Something I’ve been thinking about a lot lately is the church teaching of the differences between grace and works. It’s been a hotly debated topic for centuries between Protestant and Catholic circles, and in continuation of my discussion of the Roman Catholic Church (RCC), I have come to several conclusions regarding the doctrines of the major worldwide church bodies, whether Catholic or Protestant.
Let me state right off the bat that I do hold to a Protestant understanding of the Bible. That’s how I was raised, and that’s what I believe today. But again, living and going to college in a dominantly Catholic part of America has forced me to examine the teachings and doctrine of the RCC.
Although I disagree with various parts of Catholic theology, I do greatly respect the sincerity of the majority of the RCC’s members. I definitely see where they’re coming from regarding the importance of good works. In fact, the largest provider of charity and relief efforts is not the federal government of a certain country. It’s not the Salvation Army, the YMCA, or a worldwide missions agency of your choice. It is the RCC that provides the most relief effort, aid, and compassionate caregiving to the greater world.
Granted, I don’t believe that being sincere in your beliefs will get you to heaven, but nevertheless, I respectfully admire the RCC’s intentions. There’s nothing more important to a Christian’s life than a consistent witness and testimony – after all, Jesus Himself said that you will recognize a sincere believer by his/her fruit (Matthew 7:20).
According to Scripture, no one can be justified by a good life. Salvation is a free gift from God through the death, burial, and resurrection of Jesus, and one does not need to work their way into heaven. The RCC’s teaching of salvation and justification by works is illogical in this sense, because Jesus specifically died so that we as humans wouldn’t have to get to heaven by works.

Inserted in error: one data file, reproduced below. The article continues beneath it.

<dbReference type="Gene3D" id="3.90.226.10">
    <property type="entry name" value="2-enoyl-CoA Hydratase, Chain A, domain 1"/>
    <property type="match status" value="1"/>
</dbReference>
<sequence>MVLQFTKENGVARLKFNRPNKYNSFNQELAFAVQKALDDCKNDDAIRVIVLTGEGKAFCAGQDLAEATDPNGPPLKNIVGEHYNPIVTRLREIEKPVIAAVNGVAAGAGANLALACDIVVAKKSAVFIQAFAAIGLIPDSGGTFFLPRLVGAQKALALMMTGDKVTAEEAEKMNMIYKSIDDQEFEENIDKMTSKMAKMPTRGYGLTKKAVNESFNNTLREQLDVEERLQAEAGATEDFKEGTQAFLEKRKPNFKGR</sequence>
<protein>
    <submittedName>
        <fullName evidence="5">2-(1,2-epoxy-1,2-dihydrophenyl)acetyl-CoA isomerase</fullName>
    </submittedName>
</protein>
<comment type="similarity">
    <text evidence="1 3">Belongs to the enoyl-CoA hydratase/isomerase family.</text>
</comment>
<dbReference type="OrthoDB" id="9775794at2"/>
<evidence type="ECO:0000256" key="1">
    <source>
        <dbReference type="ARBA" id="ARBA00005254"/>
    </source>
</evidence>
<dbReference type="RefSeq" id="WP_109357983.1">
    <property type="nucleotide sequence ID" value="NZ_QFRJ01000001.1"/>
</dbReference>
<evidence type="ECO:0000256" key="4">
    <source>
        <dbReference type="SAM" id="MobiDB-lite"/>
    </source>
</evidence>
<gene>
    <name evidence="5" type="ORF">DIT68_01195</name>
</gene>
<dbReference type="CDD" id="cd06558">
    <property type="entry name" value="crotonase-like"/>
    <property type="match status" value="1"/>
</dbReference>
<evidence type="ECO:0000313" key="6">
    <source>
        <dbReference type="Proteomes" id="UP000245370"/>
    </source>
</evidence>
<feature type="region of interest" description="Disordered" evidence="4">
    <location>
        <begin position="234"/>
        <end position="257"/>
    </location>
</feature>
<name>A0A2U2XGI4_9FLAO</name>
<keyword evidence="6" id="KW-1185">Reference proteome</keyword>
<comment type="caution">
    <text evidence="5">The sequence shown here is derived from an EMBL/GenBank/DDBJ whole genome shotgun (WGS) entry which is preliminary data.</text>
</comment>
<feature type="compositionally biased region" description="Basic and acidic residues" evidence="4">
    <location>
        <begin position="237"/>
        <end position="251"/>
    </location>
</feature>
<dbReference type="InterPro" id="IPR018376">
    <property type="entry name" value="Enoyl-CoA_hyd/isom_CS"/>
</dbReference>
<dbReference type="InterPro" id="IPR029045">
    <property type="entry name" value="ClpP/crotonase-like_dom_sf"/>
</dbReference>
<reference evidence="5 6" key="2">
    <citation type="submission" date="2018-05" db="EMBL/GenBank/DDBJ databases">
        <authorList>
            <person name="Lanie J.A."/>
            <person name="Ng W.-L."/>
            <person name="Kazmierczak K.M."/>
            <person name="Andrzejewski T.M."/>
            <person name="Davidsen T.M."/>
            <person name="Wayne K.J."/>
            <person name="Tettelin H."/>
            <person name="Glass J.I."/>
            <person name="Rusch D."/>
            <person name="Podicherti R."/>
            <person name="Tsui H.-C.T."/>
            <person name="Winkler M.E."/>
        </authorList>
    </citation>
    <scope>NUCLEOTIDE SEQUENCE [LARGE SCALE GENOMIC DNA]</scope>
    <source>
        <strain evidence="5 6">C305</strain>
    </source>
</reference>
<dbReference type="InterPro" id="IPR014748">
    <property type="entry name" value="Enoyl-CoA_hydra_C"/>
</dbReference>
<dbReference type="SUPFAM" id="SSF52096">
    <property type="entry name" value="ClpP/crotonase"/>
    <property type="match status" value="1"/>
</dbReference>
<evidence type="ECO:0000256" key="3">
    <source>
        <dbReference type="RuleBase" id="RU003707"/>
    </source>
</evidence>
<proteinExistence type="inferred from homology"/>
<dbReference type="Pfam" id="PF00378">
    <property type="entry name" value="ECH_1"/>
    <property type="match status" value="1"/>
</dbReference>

The Apostle Paul repeatedly stresses in books such as Galatians that no one is made righteous by the works of the law (Galatians 2:16). Titus 3:5 states that we are saved through God’s mercy through Christ’s death and resurrection, rather than by works.
Inarguably the most frequently cited verse in Protestant circles regarding the doctrine of sola fide is Ephesians 2:8 & 9: “For by grace you have been saved through faith – and this is not from yourselves, it is the gift of God – not by works, so that no one can boast.”
However, Paul finishes this paragraph with verse 10, which says that God created humans to do good works that are pleasing to Him.
Other New Testament passages speak of the work of the law versus the work of sanctification through Christ (Romans 3:28, Romans 5:1, etc.).
However, let’s not go too far, either. The RCC teaches that faith and works go hand in hand, which I wholeheartedly agree with. The part that I disagree with is the teaching of works being necessary for salvation. Yes, the Bible says that if you believe in your heart that Jesus is the Messiah, died for the sins of man, and rose again shortly thereafter, you will be saved (Romans 10:9 & 10, Acts 16:31, etc.). Catholics, by definition, do believe in the atonement and resurrection of Christ and could therefore be considered to be Biblically saved.
However, I also believe that it’s ultimately to be judged on a case-by-case basis, although no one knows an individual’s true spiritual condition or eternal destiny.
The book of James frequently mentions the importance of faith in action through good deeds, even going as far as to say that faith without good works is dead.
In the Four Gospels, Jesus often speaks of doing good to others and the importance of faith in action. He repeatedly commanded His disciples to prove their love for Him by their good deeds – that if you’re a true disciple, you will love Christ by obeying His commands (John 14:15, John 14:23, John 15:10, Luke 11:28). In the same passage, Jesus remarks, “Very truly I tell you, whoever believes in me will do the works I have been doing, and they will do even greater things than these, because I am going to the Father” (verse 12).
Well, that just about wraps up my spiel for today. I hope that no matter what your convictions are regarding this divisive issue, that my blog has helped you gain a better perspective. Much love and God bless!